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Elizabeth Tyler-Kabara, Douglas Kondziolka, John C. Flickinger, and L. Dade Lunsford

ventricle wall ( Fig. 1 ). After surgery the patient continued to exhibit mild neurocognitive deficits. She was referred to us for stereotactic radiosurgery to treat the residual tumor. Radiosurgery was performed using the Leksell gamma knife (Elekta Instruments, Atlanta, GA). A combination of five 14-mm isocenters was used to deliver a dose to the tumor margin of 14 Gy and a maximum dose of 28 Gy. The residual tumor volume measured 7.9 cm 3 . Subsequent imaging studies demonstrated complete regression of the contrast-enhancing tumor mass ( Fig. 1 ). Now, 53 months after

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Douglas Kondziolka, L. Dade Lunsford, Robert J. Coffey, and John C. Flickinger

nine cases and multiple irradiation isocenters in 41 ( Fig. 1 ). Five isocenters of irradiation were used in four patients, and four isocenters were used in another four. Forty-four patients (88%) were treated at the 50% isodose line or greater, to take advantage of the sharp fall-off of the radiation field outside the target volume. 49 The mean dose delivered to the tumor margin was 16.98 Gy (range 10 to 25 Gy). A scatterplot of tumor volume versus dose to the margin for all 50 tumors is presented in Fig. 2 . TABLE 2 Radiosurgical dosimetry in 50 patients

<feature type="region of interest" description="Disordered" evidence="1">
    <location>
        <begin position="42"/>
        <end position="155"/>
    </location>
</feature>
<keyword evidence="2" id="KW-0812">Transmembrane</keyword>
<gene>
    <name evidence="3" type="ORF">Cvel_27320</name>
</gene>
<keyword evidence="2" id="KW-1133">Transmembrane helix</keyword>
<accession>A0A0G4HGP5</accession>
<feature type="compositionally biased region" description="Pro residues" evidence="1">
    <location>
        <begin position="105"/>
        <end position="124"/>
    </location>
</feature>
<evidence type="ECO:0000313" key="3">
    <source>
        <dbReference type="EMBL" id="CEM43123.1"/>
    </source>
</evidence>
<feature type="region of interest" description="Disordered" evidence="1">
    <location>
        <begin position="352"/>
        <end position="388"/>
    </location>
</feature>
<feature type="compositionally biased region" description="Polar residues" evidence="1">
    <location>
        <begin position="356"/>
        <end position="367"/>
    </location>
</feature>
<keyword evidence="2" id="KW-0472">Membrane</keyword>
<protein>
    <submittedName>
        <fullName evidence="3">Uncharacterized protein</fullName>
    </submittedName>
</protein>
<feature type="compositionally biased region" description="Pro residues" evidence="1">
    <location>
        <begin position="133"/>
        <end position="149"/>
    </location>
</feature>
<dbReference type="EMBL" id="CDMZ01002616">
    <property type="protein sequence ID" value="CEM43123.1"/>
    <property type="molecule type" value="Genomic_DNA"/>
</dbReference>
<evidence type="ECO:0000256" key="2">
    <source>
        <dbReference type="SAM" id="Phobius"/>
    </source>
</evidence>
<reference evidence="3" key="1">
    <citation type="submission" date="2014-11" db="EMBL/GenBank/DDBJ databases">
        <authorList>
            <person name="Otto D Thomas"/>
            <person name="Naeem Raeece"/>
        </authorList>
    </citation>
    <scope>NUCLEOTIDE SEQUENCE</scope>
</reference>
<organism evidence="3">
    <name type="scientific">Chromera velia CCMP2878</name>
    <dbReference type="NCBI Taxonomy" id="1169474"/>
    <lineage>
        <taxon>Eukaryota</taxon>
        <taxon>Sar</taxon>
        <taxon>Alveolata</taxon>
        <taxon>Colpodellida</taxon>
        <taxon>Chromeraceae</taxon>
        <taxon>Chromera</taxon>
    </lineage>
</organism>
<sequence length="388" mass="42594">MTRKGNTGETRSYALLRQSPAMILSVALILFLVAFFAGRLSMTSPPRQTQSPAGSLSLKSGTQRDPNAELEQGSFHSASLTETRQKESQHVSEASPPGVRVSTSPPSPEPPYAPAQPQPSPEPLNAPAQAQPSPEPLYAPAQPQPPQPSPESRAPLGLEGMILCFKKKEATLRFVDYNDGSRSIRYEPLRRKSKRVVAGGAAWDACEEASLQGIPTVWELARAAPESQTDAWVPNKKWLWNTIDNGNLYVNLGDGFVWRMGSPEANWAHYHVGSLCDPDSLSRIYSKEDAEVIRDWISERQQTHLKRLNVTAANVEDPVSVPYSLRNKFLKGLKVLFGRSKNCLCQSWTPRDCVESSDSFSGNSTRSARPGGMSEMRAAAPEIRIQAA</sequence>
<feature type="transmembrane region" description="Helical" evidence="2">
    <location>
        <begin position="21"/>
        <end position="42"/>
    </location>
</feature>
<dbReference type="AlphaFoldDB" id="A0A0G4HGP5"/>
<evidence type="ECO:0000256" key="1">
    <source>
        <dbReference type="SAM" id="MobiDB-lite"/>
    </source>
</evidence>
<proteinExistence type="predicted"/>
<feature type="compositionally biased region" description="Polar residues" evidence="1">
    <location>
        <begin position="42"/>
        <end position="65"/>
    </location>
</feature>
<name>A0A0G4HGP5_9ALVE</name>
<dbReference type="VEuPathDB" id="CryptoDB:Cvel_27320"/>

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Satoshi Maesawa, John C. Flickinger, Douglas Kondziolka, and L. Dade Lunsford

associated with incomplete nidus obliteration in 45 patients who underwent repeated AVM radiosurgery. 22 For a number of reasons, the residual nidus was identified outside the field (treatment volume) of the initial radiosurgery in many patients. In the remaining patients in whom the persistent nidus was within the field, no obvious cause (relative radiobiological resistance) was found. In initiating the present study, we questioned how factors associated with treatment failure at the first radiosurgery might impact on repeated radiosurgery. We hypothesized that the